Despite the War, Overseas Teaching Jobs in Demand

By Mark Walsh — February 27, 1991 4 min read

Raegen Miller, a mathematics teacher at the American School of Kuwait last year, stayed in Kuwait City last summer to study Arabic and run a children’s day camp at the U.S. Embassy.

When Iraq invaded the emirate on Aug. 2, Mr. Miller became a de facto hostage, surviving for four months in the embassy on canned tuna fish and mackerel until President Saddam Hussein allowed him and other Americans to leave in December.

One might think that the 25-year old Californian had gotten enough adventure out of an overseas teaching assignment to last a lifetime.

But last week, Mr. Miller was anxiously awaiting word of job offers at other overseas schools. Among his prospects were schools in Cairo, New Delhi, and Taipei, Taiwan.

“I am hoping to get some offers this weekend,” he said in an interview from his home in Portola Valley, Calif. “I would probably take any offer that comes along.”

Despite the Persian Gulf war and political turmoil elsewhere around the globe, there appears to be no lack of candidates for teaching jobs at over seas American schools, recruiters and other experts said last week.

Interest in overseas positions “has exceeded all our expectations,” said Mary Rabbitt, director of educational staffing at International Schools Services, a nonprofit organization based in Princeton, N.J., that recruits teachers for American curriculum schools abroad.

Many of these schools in the Mid dle East have been in the news since the Persian Gulf crisis began, with most steadfastly staying open de spite sharply lower enrollments. Even such schools in Israel and Saudi Arabia, which face the risk of being hit by Iraqi missiles, closed for only a few days to two weeks at the outbreak of the war. (See Education Week, Jan. 23 and 30, 1991.)

“We reopened on Feb. 4, but with only 25 percent of the students we had before the war,” said Forrest A. Broman, superintendent of the Wal worth Barbour American International School in Israel, near Tel Aviv. “Many companies and embassies won’t let their families come back until things are resolved.”

The school recently laid off 30 staff members and ordered a 10 per cent pay cut for the others, Mr. Bro man said. Nonetheless, he was back in the United States last week inter viewing teaching candidates on a swing of overseas-schools recruiting fairs.

‘Proceeding as Normal’

February is the prime month for recruiting faculty members for the more than 500 American-curriculum schools overseas, which include independent schools serving the children of U.S. diplomats and business officials and the Department of Defense Dependents’ Schools.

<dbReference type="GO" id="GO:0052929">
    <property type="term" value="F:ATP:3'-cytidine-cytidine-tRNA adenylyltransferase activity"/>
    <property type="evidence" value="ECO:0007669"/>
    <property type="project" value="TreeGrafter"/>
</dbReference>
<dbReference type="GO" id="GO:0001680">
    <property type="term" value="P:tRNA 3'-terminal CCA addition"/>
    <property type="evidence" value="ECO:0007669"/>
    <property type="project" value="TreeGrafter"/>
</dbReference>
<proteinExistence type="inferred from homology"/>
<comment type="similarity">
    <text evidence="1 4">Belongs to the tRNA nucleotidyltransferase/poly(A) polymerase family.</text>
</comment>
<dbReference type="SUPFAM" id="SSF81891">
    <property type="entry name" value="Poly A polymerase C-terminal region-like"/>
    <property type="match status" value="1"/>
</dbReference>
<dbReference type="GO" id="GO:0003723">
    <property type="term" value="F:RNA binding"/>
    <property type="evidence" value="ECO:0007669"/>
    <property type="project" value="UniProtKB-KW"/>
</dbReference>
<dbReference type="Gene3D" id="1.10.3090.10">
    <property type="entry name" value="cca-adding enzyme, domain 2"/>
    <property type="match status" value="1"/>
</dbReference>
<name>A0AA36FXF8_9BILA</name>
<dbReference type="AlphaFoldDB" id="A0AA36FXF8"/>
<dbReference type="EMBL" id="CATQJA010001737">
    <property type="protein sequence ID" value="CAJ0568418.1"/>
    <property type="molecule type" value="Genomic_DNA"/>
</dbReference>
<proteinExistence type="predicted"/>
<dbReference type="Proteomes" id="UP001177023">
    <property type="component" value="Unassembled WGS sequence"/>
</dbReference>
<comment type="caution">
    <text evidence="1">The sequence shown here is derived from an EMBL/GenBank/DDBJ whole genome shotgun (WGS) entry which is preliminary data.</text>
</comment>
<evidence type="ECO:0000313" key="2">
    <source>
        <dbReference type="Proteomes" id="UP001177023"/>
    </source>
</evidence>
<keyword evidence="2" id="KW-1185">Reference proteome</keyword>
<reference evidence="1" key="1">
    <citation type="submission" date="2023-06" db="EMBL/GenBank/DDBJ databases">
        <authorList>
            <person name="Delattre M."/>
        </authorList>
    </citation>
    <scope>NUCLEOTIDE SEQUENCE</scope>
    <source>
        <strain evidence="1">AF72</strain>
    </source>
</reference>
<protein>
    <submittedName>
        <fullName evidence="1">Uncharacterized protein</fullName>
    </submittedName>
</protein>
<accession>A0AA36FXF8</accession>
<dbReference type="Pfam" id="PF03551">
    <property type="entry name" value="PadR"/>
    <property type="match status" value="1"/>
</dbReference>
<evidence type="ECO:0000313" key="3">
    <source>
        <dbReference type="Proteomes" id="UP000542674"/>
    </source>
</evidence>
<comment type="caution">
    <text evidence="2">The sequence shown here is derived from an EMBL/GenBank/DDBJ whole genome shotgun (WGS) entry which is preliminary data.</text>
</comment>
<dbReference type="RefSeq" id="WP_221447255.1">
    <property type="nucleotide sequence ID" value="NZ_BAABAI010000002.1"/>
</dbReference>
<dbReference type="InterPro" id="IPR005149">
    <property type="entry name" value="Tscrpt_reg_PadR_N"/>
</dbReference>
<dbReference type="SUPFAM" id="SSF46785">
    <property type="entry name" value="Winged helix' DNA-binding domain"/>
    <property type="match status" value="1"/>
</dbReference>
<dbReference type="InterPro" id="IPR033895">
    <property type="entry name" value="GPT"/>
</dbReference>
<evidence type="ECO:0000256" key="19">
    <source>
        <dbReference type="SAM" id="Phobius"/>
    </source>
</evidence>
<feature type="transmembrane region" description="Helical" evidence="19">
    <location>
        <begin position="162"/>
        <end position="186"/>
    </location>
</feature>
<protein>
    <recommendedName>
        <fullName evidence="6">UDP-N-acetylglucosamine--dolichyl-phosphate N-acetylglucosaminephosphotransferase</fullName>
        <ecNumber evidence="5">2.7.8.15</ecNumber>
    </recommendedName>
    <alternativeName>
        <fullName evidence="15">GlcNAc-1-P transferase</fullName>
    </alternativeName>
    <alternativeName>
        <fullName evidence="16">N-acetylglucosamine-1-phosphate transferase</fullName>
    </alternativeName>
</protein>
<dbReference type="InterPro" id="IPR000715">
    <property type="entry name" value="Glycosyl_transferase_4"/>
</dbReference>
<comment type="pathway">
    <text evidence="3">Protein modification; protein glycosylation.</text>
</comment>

Four major teacher-recruiting fairs for such schools were going on as usual this month, with the last one taking place this week in New Orleans, fol lowing the annual meeting of the Association for the Advancement of International Education.

“The schools are proceeding as normal,” said Ms. Rabbitt of International Schools Services. “Many of these schools have to recruit staff well in advance because it takes a long time to get work permits and other paperwork in order.”

At the University of Northern Iowa in Cedar Falls, the school’s 5th annual overseas-schools recruiting fair last week drew the max imum 750 prospective teachers.

“We probably got three times as many inquiries, but we just cannot accommodate more than 750,” said Jo Dorhout, overseas-placement coordinator at the university.

Experts offer several reasons that interest in such jobs remains strong.

For one thing, the jobs can pay well and teachers do not have to pay U.S. income tax on their earnings. Second, many candidates have seriously considered the risks before pur suing a job further.

“I think what it comes down to is jobs come first,” said Ms. Dorhout. “I know with having been in touch with independent schools in the United States that job openings are down.”

Mr. Broman of the Walworth Barbour school said some applicants are attracted by locales that have been in the news, even if they pose dangers.

“For people with only a casual interest in an overseas teaching job, they are not going to choose Israel or Jordan,” he said. “But we get the hardcore
people. If anything, the threat of danger is attractive to some.”

Mr. Miller, the former teacher in Kuwait, returned home and found a teaching job in San Jose. But he wants to go back to teach overseas while he is still young, he said.

He recently traveled to an I.S.S. recruiting session in Boston, where in addition to interviewing for jobs over seas, he gave a talk about his experience in the embassy in Kuwait City. His story did not seem to cause any of the candidates to lose interest in work ing overseas, he said.

Mr. Miller said he would go to Cairo only if he gets no other job offers from schools abroad. But he quickly added that the American school there is “very nice” and the prospective pay package was generous.

Perhaps only half in jest, his mother has threatened to hide his passport to keep him home.

“But I told her the first day I came back I was probably going to go back overseas,” he said.

A version of this article appeared in the February 27, 1991 edition of Education Week as Despite the War, Overseas Teaching Jobs in Demand